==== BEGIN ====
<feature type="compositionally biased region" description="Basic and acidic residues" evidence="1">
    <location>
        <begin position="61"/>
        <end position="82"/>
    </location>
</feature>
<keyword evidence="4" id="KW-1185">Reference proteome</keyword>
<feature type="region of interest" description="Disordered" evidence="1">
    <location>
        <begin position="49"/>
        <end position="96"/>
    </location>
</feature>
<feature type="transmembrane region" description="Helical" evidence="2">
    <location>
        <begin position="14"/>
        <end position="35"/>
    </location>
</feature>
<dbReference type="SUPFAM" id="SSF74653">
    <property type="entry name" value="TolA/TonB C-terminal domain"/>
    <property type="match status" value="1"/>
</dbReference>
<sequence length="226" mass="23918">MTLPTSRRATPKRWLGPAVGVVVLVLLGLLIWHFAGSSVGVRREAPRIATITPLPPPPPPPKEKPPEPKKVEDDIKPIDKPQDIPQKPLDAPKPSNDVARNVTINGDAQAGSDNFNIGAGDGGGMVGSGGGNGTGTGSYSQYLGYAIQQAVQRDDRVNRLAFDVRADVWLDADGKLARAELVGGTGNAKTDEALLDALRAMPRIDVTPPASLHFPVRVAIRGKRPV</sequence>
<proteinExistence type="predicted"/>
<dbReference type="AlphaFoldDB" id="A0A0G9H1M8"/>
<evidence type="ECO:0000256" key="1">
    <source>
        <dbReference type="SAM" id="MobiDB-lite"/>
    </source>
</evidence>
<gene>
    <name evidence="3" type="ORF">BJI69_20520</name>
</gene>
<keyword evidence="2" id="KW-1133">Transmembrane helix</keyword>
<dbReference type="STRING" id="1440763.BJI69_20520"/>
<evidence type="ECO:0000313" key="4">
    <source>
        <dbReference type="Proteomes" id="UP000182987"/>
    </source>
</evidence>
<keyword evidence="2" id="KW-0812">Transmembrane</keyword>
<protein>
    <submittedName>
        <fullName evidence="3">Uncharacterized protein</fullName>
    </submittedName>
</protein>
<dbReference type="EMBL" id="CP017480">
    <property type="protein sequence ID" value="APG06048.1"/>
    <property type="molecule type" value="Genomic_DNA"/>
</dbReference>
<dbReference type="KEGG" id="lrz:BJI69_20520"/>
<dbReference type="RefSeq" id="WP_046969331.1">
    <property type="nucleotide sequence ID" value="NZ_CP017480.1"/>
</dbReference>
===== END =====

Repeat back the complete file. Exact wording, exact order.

<feature type="compositionally biased region" description="Basic and acidic residues" evidence="1">
    <location>
        <begin position="61"/>
        <end position="82"/>
    </location>
</feature>
<keyword evidence="4" id="KW-1185">Reference proteome</keyword>
<feature type="region of interest" description="Disordered" evidence="1">
    <location>
        <begin position="49"/>
        <end position="96"/>
    </location>
</feature>
<feature type="transmembrane region" description="Helical" evidence="2">
    <location>
        <begin position="14"/>
        <end position="35"/>
    </location>
</feature>
<dbReference type="SUPFAM" id="SSF74653">
    <property type="entry name" value="TolA/TonB C-terminal domain"/>
    <property type="match status" value="1"/>
</dbReference>
<sequence length="226" mass="23918">MTLPTSRRATPKRWLGPAVGVVVLVLLGLLIWHFAGSSVGVRREAPRIATITPLPPPPPPPKEKPPEPKKVEDDIKPIDKPQDIPQKPLDAPKPSNDVARNVTINGDAQAGSDNFNIGAGDGGGMVGSGGGNGTGTGSYSQYLGYAIQQAVQRDDRVNRLAFDVRADVWLDADGKLARAELVGGTGNAKTDEALLDALRAMPRIDVTPPASLHFPVRVAIRGKRPV</sequence>
<proteinExistence type="predicted"/>
<dbReference type="AlphaFoldDB" id="A0A0G9H1M8"/>
<evidence type="ECO:0000256" key="1">
    <source>
        <dbReference type="SAM" id="MobiDB-lite"/>
    </source>
</evidence>
<gene>
    <name evidence="3" type="ORF">BJI69_20520</name>
</gene>
<keyword evidence="2" id="KW-1133">Transmembrane helix</keyword>
<dbReference type="STRING" id="1440763.BJI69_20520"/>
<evidence type="ECO:0000313" key="4">
    <source>
        <dbReference type="Proteomes" id="UP000182987"/>
    </source>
</evidence>
<keyword evidence="2" id="KW-0812">Transmembrane</keyword>
<protein>
    <submittedName>
        <fullName evidence="3">Uncharacterized protein</fullName>
    </submittedName>
</protein>
<dbReference type="EMBL" id="CP017480">
    <property type="protein sequence ID" value="APG06048.1"/>
    <property type="molecule type" value="Genomic_DNA"/>
</dbReference>
<dbReference type="KEGG" id="lrz:BJI69_20520"/>
<dbReference type="RefSeq" id="WP_046969331.1">
    <property type="nucleotide sequence ID" value="NZ_CP017480.1"/>
</dbReference>